(1793–1826), Scottish explorer of central Africa. Born in Edinburgh on December 27, 1793, the son and grandson of distinguished educators, Laing was one of the best educated of all the seekers of Timbuctoo, and he was perhaps the most ambitious and courageous, as well as arguably one of the most heroic and tragic figures, in the annals of exploration history. He was thirteen years old when he entered the University of Edinburgh, where he was a top student of Latin. At age seventeen, he went to Barbados to work for his uncle, but later joined the military there and subsequently served in Antigua and Jamaica. With the Second West India Regiment, he undertook two journeys in 1822 into the unexplored interior of Sierra Leone, where he attempted to determine the exact location of Mount Soma, then thought to be the source of the Niger River. In 1823, he fought with distinction in the Ashanti War in present-day Ghana. Captain Laing returned to Britain in August 1824, where he published an account of his adventures the following year.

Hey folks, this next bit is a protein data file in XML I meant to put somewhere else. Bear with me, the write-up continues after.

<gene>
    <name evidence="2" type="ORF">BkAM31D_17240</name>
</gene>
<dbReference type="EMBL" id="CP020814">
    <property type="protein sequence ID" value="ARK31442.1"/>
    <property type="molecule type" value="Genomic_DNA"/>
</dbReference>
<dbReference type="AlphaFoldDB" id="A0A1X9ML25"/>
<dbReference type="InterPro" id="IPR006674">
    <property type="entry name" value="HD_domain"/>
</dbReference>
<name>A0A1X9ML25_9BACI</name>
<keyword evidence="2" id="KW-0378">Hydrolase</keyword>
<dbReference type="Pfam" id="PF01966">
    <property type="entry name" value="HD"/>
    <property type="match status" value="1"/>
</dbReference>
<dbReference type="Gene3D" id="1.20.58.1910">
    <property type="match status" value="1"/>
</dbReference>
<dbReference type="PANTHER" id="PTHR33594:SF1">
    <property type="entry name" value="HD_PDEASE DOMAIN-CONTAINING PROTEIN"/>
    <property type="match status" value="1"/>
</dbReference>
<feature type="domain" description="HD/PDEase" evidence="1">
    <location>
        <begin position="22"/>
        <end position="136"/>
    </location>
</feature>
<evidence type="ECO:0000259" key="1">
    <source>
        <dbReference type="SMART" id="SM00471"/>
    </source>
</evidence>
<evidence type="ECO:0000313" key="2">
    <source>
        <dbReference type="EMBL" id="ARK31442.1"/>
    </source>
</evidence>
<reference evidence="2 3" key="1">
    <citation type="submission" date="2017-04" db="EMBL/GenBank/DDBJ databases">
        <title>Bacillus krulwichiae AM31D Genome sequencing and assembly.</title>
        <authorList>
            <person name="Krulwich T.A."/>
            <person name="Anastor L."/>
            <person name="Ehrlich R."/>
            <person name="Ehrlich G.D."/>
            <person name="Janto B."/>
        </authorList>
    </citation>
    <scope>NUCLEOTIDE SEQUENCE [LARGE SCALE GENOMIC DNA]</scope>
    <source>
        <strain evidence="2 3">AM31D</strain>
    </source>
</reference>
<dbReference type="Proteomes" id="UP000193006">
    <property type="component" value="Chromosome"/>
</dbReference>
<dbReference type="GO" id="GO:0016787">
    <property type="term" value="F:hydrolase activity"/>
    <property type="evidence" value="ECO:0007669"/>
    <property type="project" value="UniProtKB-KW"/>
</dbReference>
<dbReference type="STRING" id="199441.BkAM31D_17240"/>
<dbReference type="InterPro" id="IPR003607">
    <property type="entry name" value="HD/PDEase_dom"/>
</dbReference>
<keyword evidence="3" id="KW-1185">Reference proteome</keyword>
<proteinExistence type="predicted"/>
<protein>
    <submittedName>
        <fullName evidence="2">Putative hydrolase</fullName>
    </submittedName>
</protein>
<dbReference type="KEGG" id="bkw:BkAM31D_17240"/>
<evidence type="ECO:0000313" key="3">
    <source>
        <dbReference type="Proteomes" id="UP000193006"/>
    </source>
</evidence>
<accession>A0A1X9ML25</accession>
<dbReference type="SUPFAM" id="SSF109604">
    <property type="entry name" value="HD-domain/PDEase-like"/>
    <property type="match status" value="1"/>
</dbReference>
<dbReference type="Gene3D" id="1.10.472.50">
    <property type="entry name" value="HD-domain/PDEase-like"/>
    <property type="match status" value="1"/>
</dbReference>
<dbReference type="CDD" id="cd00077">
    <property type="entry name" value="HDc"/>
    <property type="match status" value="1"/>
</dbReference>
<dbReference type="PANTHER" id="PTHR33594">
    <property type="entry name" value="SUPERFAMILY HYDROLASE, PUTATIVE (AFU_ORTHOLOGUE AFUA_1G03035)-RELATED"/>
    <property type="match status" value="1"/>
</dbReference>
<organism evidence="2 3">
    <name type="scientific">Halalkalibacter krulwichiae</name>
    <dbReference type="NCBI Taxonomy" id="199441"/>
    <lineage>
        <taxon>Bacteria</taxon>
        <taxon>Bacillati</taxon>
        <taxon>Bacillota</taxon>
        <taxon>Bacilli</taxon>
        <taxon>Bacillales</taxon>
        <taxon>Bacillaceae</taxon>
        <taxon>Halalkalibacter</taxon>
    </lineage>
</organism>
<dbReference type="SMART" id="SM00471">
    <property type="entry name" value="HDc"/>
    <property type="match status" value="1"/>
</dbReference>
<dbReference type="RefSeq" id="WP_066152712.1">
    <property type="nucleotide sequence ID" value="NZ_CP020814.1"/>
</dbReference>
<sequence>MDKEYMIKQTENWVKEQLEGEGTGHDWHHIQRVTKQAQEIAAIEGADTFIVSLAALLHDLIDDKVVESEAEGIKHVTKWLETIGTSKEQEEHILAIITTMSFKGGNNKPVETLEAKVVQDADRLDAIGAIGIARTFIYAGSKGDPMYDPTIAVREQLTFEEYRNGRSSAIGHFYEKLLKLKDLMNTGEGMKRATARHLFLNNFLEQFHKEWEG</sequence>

From The Oxford Companion to World Exploration in Oxford Reference.
Subjects: World History.